Why we need proper legal protections for our right to protest

7 September, 2020 — Netpol

A Charter for Freedom of Assembly Rights

In Britain, there are laws that are supposed to protect our civil liberties – specifically the Human Rights Act 1998, which has often proven extremely effective as a means of challenging in court injustices by the state that violates our rights. This may go a long way to explaining why the governing Conservative Party has repeatedly threatened to scrap it since 2015.

On a swathe of issues, however, there is little evidence that the Human Rights Act has created a cultural shift within state institutions that has strengthened beliefs,  behaviours or outcomes that genuinely respect human rights. The legislation’s legal protections have been far less successful in providing an ‘invisible safety net’ that prevents rights violations from ever happening in the first place.

The Act has been in place for 22 years: progress may take time, but to borrow from the great African-American writer and activist James Baldwin, how much time do they want us to give?

The Home Office, in particular, has shown little indication that their legal duty to protect domestic human rights is anything other a box that needs ticking. On counter-terrorism and in Netpol’s area of expertise, the right to freedom of assembly, we have seen public bodies with the most wide-ranging powers to interfere with our rights – Britain’s police – make the kind of decisions that are rightly condemned when they are made by the internal security apparatus of other states. Challenges may have been won in court, but no senior officers’ careers are ever affected and there is never any contrition or self-reflection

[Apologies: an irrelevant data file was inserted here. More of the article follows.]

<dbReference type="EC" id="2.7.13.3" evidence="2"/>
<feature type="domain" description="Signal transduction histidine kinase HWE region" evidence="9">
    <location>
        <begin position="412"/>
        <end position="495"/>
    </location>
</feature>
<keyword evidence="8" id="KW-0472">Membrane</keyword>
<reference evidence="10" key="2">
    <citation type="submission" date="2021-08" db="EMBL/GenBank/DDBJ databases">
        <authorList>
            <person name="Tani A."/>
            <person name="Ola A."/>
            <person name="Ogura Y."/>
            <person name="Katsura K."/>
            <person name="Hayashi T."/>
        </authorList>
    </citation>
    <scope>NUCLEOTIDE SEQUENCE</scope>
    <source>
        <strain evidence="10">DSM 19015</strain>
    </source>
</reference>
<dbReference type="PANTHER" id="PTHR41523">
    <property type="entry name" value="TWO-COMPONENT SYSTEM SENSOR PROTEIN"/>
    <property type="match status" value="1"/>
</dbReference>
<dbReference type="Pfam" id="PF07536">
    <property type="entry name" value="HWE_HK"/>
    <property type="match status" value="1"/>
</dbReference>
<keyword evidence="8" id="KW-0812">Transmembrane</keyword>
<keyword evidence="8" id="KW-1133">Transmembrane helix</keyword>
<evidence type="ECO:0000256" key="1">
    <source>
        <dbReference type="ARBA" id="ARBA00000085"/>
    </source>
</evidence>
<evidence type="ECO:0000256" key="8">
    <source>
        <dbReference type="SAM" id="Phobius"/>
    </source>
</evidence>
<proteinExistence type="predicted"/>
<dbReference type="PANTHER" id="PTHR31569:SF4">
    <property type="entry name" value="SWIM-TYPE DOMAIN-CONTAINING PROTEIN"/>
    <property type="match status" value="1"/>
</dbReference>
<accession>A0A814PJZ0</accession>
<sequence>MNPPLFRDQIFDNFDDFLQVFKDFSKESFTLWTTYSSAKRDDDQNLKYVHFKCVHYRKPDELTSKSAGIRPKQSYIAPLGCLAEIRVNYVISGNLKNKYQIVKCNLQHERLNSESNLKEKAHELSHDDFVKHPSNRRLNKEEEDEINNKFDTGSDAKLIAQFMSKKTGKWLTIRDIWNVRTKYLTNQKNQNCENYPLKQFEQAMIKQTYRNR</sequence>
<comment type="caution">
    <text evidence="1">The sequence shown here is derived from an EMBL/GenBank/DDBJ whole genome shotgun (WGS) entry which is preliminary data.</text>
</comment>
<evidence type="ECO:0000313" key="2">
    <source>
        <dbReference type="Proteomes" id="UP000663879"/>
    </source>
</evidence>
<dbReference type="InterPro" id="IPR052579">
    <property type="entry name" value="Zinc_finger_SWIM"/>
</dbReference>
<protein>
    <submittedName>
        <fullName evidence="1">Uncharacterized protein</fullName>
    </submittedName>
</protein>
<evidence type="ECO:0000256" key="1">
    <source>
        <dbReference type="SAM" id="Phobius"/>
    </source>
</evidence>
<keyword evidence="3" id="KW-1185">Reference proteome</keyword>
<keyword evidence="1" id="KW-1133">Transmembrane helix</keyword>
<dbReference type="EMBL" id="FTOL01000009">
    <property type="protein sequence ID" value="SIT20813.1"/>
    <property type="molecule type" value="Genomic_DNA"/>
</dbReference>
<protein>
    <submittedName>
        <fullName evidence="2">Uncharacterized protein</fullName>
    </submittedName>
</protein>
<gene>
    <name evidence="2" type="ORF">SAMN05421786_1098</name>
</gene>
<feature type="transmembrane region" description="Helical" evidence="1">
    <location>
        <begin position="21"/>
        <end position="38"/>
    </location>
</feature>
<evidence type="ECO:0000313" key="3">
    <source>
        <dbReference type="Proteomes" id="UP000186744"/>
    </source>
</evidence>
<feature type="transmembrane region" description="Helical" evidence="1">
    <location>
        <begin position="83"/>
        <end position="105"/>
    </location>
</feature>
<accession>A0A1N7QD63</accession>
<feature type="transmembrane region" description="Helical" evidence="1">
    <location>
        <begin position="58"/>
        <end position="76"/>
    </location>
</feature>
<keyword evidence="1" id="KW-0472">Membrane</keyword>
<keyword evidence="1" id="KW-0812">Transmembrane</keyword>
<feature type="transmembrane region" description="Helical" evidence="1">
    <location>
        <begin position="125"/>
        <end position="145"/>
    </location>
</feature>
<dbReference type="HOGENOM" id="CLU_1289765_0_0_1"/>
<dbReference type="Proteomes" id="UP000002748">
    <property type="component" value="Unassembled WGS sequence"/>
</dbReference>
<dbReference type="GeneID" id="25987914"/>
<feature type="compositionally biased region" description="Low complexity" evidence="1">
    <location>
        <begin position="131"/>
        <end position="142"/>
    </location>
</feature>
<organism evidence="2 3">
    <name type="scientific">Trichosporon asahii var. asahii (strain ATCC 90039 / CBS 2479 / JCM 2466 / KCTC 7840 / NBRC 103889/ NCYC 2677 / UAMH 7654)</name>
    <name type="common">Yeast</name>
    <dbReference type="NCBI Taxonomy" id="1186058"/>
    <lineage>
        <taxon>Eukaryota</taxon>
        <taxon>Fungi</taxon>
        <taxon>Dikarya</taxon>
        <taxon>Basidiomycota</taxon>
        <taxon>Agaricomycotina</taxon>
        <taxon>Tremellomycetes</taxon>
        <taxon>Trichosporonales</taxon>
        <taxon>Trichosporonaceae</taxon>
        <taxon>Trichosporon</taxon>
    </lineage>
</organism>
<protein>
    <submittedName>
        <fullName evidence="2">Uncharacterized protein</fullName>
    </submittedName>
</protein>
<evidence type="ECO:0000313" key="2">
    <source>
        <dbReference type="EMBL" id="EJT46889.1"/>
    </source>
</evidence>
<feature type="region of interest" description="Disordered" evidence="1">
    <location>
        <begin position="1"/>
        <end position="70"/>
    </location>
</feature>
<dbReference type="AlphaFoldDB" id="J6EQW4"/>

For years, civil liberties organisations like ours have complained about infringements of the right to protest, from the disproportionate use of force and the misuse of police powers to the secretive, unaccountable expansion of mass surveillance. Often it has been the groups we work with who participate in civil disobedience or direct action campaigns, or campaigners from racialised communities, who have experience unwarranted interference in their right to freedom of assembly the most.

Rather than continuing to ask the police and other authorities for transparency and getting nowhere, perhaps it’s time we started offering solutions ourselves.

We have seen a narrowing, too, of how the police interpret “peaceful” protest, with even minor breaches of the law increasingly treated as invalidating the collective legitimacy of the protesters’ demands – and providing yet another justification for even more surveillance.

This needs to change. We need meaningful legal protections and we need the state to recognise the harm that is done by restricting and disrupting protests and spying on protest organisers.

It’s not as though we need to start from scratch. The British government has already accepted international guidelines on the protection of the right to freedom of assembly from monitoring bodies and experts such as OSCE, the European Commission For Democracy Through Law (the Venice Commission) and the UN Human Rights Committee. It’s just that Britain seems to think these recommendations apply only to authoritarian regimes abroad, rather than its own oppressive policing at home.

In our work over many years with the anti-fracking movement, we tried asking the National Police Chiefs Council to come up with proper guidance on the policing of protests. After constant delays, a draft document appeared that was fundamentally misguided and nearly a year on, there has been no further progress. We also tried appealing to Police & Crime Commissioners to seek clarity from senior officers about the direction, tone and proportionality of the policing of protests in their areas, but they were simply not interested.

Rather than continuing to ask the police and other authorities for transparency and getting nowhere, perhaps it’s time we started offering solutions ourselves.

That’s why we are now aiming to crowdsource the knowledge and experience of campaigning groups to find out what changes they want to see that protect the right to protest and bring this together into a Charter for Freedom of Assembly Rights.

At a time when the Human Rights Act is under attack, it isn’t enough to defend what we know works well in some ways but is already too often sidelined by the state. We need to start demanding more. That is what we hope the proposed Charter will offer.

Netpol plans to contact a wide range of campaigning organisations over the coming month to seek their opinions and will update in early October

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